Enabling site development through natural attenuation and plume stabilisation monitoring at a former gas works in Dartford, UK: a corporate approach and the lessons learned
A. Lee, C. Michols, D. Stevenson and N. Donaldson

Historic soil and groundwater contamination has been observed at a former gas works site subject to redevelopment in Dartford, Kent, UK. Site characterisation has confirmed low-level dissolved phase PAH contamination in groundwater. Tar residues have also been observed in the matrix of the sand and gravels on site. These tars represent highly weathered coal tars that include high molecular weight, low mobility compounds. These tar deposits have given rise to elevated concentrations of dissolved phase compounds that are attenuating rapidly. An assessment of fate and transport has indicated that the concentrations of all analytes modelled are projected to be below adopted guideline standards at a maximum distance of 5 m horizontal from the individual source areas. The sources have been identified to be associated with a former benzol plant and liquor plant, together with tar storage tank area. Dartford Borough Council subsequently granted planning approval for the site, subject to the implementation of a monitoring and assessment strategy to establish the stability of the dissolved and free-phase source areas and to demonstrate that natural processes of attenuation are effectively mitigating any risks. The process of monitored natural attenuation (MNA) as an appropriate remedial option has been agreed with the Environment Agency (EA) based on a modified version of R&D 95, and has been implemented at the site. Abbott's approach to this site was one of establishing an effective relationship with the regulators early in the process, and combining site mitigation with development. This facilitated efforts required in the long term, and allowed all parties’ goals to be achieved.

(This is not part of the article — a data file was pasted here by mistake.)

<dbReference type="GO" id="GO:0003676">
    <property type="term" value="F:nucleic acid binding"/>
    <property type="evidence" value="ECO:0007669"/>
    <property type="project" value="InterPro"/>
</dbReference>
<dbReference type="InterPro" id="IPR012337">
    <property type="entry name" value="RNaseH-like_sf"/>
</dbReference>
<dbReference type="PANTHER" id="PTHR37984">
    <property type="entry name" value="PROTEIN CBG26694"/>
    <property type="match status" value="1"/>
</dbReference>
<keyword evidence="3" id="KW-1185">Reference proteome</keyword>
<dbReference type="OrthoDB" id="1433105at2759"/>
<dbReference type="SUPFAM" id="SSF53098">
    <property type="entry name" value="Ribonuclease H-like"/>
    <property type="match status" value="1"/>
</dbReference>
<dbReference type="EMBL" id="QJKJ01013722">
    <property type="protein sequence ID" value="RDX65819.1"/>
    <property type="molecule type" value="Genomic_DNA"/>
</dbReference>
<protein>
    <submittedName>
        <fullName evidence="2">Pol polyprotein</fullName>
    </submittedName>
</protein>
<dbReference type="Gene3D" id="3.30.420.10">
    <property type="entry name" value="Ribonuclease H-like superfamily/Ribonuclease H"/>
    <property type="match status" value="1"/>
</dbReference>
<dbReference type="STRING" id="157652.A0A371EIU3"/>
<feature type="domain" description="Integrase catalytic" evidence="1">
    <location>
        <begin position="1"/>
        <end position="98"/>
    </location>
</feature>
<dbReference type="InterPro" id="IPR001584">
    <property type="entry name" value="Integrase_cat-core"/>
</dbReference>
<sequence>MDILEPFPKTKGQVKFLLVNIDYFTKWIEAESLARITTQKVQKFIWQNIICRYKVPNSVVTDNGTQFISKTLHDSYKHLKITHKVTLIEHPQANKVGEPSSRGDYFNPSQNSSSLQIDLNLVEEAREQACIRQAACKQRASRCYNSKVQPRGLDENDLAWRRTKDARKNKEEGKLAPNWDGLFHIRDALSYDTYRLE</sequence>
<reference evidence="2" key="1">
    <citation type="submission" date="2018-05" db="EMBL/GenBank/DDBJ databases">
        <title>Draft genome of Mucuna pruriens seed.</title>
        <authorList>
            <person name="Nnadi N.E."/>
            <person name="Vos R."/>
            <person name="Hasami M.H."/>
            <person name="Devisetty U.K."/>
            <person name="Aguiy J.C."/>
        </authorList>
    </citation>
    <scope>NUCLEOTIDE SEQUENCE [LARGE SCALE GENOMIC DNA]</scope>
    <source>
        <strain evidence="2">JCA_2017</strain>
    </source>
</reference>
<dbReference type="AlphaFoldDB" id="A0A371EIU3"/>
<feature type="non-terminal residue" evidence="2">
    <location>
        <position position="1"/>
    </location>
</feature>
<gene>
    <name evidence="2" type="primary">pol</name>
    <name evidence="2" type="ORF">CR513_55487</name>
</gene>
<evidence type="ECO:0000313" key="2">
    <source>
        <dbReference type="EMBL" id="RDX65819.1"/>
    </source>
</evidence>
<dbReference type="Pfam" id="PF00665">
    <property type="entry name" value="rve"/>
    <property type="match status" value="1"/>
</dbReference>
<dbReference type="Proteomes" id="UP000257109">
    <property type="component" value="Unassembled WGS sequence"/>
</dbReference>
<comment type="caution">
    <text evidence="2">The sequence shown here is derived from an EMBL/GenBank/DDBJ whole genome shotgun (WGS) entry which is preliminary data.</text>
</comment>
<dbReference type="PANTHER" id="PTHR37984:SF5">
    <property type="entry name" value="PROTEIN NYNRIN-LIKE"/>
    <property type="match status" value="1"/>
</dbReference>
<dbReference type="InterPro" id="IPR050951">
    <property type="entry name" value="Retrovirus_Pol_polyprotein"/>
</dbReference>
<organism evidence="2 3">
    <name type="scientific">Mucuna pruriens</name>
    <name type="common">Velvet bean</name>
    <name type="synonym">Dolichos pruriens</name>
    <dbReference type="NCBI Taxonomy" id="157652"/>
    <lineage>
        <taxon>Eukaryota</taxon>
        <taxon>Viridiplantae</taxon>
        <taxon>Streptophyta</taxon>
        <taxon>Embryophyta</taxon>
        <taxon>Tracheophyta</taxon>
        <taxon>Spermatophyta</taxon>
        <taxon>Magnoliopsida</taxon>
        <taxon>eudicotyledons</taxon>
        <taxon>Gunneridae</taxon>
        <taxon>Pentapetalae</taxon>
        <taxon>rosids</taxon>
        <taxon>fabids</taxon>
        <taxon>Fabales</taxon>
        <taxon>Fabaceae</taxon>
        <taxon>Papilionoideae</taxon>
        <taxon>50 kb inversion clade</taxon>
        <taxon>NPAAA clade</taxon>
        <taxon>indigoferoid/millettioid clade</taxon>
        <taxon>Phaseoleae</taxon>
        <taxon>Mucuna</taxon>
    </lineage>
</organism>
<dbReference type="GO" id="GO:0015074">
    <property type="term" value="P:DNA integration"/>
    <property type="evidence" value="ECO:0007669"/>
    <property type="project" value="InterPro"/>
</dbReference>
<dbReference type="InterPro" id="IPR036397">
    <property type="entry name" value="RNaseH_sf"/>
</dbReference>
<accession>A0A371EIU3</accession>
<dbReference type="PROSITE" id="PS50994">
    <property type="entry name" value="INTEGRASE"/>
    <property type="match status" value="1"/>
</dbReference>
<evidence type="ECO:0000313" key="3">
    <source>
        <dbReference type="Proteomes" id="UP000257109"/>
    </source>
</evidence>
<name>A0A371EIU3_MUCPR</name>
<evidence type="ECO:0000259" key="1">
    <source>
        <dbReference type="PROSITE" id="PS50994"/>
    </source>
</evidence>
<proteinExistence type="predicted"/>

Key words: natural attenuation, regulatory discussion, site development

Land Contamination & Reclamation, 14 (2), 283-287

DOI 10.2462/09670513.714

© 2007 EPP Publications Ltd

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Article code 714